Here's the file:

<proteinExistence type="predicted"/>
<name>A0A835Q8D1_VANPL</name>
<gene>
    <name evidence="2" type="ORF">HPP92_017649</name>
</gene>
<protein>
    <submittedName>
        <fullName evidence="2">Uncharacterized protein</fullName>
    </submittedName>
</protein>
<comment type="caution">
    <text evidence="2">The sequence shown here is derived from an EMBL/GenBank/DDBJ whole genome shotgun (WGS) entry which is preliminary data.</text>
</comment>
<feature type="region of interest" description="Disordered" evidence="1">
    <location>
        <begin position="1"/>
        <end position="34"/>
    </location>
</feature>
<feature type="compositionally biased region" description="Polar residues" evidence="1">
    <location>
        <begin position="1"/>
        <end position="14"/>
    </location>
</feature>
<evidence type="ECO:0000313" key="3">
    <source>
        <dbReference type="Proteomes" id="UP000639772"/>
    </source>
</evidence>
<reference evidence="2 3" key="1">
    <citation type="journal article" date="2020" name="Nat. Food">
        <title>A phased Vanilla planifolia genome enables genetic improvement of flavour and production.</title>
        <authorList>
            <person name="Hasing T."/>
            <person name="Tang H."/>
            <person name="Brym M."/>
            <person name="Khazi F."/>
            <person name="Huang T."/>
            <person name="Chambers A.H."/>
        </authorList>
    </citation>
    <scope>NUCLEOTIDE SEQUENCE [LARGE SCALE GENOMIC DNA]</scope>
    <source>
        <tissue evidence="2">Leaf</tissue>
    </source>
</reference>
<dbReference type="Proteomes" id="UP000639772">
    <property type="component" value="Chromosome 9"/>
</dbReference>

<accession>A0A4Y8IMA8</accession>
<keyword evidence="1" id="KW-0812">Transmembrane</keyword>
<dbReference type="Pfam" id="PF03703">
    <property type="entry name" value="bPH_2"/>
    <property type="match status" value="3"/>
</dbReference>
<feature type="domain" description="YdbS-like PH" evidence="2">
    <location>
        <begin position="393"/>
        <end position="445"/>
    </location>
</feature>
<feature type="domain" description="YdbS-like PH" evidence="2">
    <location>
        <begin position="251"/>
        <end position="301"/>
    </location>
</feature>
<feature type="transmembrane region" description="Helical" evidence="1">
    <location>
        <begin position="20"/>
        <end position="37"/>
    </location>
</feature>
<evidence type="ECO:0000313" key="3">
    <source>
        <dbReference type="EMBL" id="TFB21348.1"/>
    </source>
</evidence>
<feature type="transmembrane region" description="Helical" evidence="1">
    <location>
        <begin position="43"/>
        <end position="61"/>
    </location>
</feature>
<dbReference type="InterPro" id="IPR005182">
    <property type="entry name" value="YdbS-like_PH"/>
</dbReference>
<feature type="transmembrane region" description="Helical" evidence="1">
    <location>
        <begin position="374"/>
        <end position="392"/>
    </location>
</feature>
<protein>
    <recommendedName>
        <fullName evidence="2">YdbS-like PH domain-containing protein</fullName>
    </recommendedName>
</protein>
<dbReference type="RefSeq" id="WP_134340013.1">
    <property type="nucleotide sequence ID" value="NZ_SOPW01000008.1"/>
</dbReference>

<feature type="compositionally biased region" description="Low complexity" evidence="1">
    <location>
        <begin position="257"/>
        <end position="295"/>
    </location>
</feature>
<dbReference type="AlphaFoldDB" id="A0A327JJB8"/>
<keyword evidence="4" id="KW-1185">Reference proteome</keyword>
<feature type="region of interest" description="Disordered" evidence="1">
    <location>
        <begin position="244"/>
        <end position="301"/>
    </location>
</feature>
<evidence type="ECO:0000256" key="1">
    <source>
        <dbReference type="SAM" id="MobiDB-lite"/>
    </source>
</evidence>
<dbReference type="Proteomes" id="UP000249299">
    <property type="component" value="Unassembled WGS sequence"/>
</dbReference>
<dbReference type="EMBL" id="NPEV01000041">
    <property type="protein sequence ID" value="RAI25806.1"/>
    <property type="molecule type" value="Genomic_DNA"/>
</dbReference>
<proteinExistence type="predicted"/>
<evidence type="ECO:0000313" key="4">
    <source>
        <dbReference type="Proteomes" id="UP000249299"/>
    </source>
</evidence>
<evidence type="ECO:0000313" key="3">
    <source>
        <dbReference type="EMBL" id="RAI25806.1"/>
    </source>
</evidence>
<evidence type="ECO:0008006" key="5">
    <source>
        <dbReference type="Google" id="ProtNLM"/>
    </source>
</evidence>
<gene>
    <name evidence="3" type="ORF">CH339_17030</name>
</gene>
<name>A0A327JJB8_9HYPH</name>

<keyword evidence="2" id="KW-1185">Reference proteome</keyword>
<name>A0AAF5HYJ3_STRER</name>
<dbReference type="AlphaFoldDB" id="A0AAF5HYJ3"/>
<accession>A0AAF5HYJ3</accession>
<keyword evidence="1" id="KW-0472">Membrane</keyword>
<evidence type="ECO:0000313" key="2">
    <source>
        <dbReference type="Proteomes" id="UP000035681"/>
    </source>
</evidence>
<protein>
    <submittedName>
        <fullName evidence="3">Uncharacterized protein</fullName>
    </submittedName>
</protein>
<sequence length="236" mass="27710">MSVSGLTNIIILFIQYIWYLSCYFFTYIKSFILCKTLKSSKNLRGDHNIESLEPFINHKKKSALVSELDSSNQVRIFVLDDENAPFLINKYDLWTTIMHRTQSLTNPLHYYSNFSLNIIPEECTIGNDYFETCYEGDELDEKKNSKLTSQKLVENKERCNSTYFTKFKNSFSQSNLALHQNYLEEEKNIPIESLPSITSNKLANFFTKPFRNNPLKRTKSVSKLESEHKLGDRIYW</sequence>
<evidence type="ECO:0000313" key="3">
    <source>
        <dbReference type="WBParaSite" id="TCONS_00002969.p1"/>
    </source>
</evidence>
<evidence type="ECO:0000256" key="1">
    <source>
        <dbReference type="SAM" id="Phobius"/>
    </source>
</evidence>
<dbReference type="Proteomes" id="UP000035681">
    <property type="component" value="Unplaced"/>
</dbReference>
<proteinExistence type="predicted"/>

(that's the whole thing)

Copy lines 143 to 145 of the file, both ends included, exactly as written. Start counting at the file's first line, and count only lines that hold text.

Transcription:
    </source>
</evidence>
<gene>